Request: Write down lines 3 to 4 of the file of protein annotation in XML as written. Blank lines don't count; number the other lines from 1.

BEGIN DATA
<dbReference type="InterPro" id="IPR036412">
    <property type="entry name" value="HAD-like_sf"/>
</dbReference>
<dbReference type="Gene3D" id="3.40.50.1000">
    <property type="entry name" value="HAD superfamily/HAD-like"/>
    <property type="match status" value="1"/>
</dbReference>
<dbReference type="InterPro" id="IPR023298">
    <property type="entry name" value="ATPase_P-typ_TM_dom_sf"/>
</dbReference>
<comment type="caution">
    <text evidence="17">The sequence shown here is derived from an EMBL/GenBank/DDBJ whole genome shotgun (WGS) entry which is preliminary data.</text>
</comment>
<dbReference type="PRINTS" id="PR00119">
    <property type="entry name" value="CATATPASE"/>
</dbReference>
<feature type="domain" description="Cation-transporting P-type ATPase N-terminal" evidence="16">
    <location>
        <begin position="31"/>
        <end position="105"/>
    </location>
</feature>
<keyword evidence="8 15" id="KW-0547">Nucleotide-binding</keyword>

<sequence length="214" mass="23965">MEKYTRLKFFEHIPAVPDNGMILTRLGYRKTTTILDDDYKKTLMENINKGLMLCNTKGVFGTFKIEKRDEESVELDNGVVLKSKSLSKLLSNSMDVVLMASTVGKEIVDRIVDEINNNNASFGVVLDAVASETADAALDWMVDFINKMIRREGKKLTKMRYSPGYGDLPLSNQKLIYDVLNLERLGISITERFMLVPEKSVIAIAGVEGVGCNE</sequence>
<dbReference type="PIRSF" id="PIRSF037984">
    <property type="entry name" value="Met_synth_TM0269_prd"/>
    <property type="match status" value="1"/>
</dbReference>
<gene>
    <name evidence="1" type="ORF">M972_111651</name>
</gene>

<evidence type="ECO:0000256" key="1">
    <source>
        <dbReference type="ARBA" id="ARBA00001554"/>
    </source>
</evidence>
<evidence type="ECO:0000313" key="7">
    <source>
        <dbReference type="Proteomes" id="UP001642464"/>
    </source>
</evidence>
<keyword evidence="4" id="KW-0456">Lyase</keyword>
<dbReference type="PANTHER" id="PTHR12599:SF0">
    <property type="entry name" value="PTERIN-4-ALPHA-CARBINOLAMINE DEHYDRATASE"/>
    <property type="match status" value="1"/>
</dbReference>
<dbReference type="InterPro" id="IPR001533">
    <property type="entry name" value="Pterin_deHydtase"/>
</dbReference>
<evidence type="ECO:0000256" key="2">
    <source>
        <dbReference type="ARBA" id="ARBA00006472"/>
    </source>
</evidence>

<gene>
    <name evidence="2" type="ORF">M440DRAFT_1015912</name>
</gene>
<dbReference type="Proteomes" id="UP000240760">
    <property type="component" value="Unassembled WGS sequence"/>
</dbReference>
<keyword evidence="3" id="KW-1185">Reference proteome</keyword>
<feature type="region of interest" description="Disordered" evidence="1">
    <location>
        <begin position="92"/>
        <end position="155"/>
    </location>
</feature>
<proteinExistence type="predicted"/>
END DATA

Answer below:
</dbReference>
<dbReference type="Gene3D" id="3.40.50.1000">